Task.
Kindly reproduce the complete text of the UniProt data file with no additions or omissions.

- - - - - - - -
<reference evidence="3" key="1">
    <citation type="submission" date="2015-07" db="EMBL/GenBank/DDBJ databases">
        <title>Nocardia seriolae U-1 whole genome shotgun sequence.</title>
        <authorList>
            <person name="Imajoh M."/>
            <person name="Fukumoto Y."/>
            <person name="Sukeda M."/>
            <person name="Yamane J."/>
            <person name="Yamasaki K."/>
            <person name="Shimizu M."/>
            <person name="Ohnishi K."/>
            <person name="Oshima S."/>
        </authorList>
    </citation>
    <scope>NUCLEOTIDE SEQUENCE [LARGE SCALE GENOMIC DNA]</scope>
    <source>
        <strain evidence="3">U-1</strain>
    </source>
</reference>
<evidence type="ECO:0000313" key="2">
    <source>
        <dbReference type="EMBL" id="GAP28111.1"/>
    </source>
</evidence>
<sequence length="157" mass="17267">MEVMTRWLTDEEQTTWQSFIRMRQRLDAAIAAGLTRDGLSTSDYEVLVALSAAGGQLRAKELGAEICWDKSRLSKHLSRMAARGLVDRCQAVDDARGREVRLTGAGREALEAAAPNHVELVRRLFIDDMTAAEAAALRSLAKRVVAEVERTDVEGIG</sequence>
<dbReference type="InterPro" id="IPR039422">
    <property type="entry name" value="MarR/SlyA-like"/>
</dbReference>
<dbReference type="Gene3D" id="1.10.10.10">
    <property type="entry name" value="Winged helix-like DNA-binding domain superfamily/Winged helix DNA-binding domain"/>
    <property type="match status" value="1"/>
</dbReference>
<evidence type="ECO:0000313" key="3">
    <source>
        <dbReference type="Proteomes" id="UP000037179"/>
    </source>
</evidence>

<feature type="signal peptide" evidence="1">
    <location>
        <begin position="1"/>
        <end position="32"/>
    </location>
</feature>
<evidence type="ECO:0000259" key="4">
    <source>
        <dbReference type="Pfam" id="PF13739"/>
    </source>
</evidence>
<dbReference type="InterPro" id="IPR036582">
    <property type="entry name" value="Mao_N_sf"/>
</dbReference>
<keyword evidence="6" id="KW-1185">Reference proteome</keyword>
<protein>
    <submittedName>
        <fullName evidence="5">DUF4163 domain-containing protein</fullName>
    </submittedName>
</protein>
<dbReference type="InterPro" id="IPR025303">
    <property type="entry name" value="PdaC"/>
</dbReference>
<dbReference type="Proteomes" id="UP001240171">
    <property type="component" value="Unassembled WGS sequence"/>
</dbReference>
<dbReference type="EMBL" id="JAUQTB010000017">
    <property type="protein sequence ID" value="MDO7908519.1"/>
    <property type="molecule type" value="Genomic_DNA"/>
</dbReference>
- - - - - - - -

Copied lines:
<reference evidence="3" key="1">
    <citation type="submission" date="2015-07" db="EMBL/GenBank/DDBJ databases">
        <title>Nocardia seriolae U-1 whole genome shotgun sequence.</title>
        <authorList>
            <person name="Imajoh M."/>
            <person name="Fukumoto Y."/>
            <person name="Sukeda M."/>
            <person name="Yamane J."/>
            <person name="Yamasaki K."/>
            <person name="Shimizu M."/>
            <person name="Ohnishi K."/>
            <person name="Oshima S."/>
        </authorList>
    </citation>
    <scope>NUCLEOTIDE SEQUENCE [LARGE SCALE GENOMIC DNA]</scope>
    <source>
        <strain evidence="3">U-1</strain>
    </source>
</reference>
<evidence type="ECO:0000313" key="2">
    <source>
        <dbReference type="EMBL" id="GAP28111.1"/>
    </source>
</evidence>
<sequence length="157" mass="17267">MEVMTRWLTDEEQTTWQSFIRMRQRLDAAIAAGLTRDGLSTSDYEVLVALSAAGGQLRAKELGAEICWDKSRLSKHLSRMAARGLVDRCQAVDDARGREVRLTGAGREALEAAAPNHVELVRRLFIDDMTAAEAAALRSLAKRVVAEVERTDVEGIG</sequence>
<dbReference type="InterPro" id="IPR039422">
    <property type="entry name" value="MarR/SlyA-like"/>
</dbReference>
<dbReference type="Gene3D" id="1.10.10.10">
    <property type="entry name" value="Winged helix-like DNA-binding domain superfamily/Winged helix DNA-binding domain"/>
    <property type="match status" value="1"/>
</dbReference>
<evidence type="ECO:0000313" key="3">
    <source>
        <dbReference type="Proteomes" id="UP000037179"/>
    </source>
</evidence>

<feature type="signal peptide" evidence="1">
    <location>
        <begin position="1"/>
        <end position="32"/>
    </location>
</feature>
<evidence type="ECO:0000259" key="4">
    <source>
        <dbReference type="Pfam" id="PF13739"/>
    </source>
</evidence>
<dbReference type="InterPro" id="IPR036582">
    <property type="entry name" value="Mao_N_sf"/>
</dbReference>
<keyword evidence="6" id="KW-1185">Reference proteome</keyword>
<protein>
    <submittedName>
        <fullName evidence="5">DUF4163 domain-containing protein</fullName>
    </submittedName>
</protein>
<dbReference type="InterPro" id="IPR025303">
    <property type="entry name" value="PdaC"/>
</dbReference>
<dbReference type="Proteomes" id="UP001240171">
    <property type="component" value="Unassembled WGS sequence"/>
</dbReference>
<dbReference type="EMBL" id="JAUQTB010000017">
    <property type="protein sequence ID" value="MDO7908519.1"/>
    <property type="molecule type" value="Genomic_DNA"/>
</dbReference>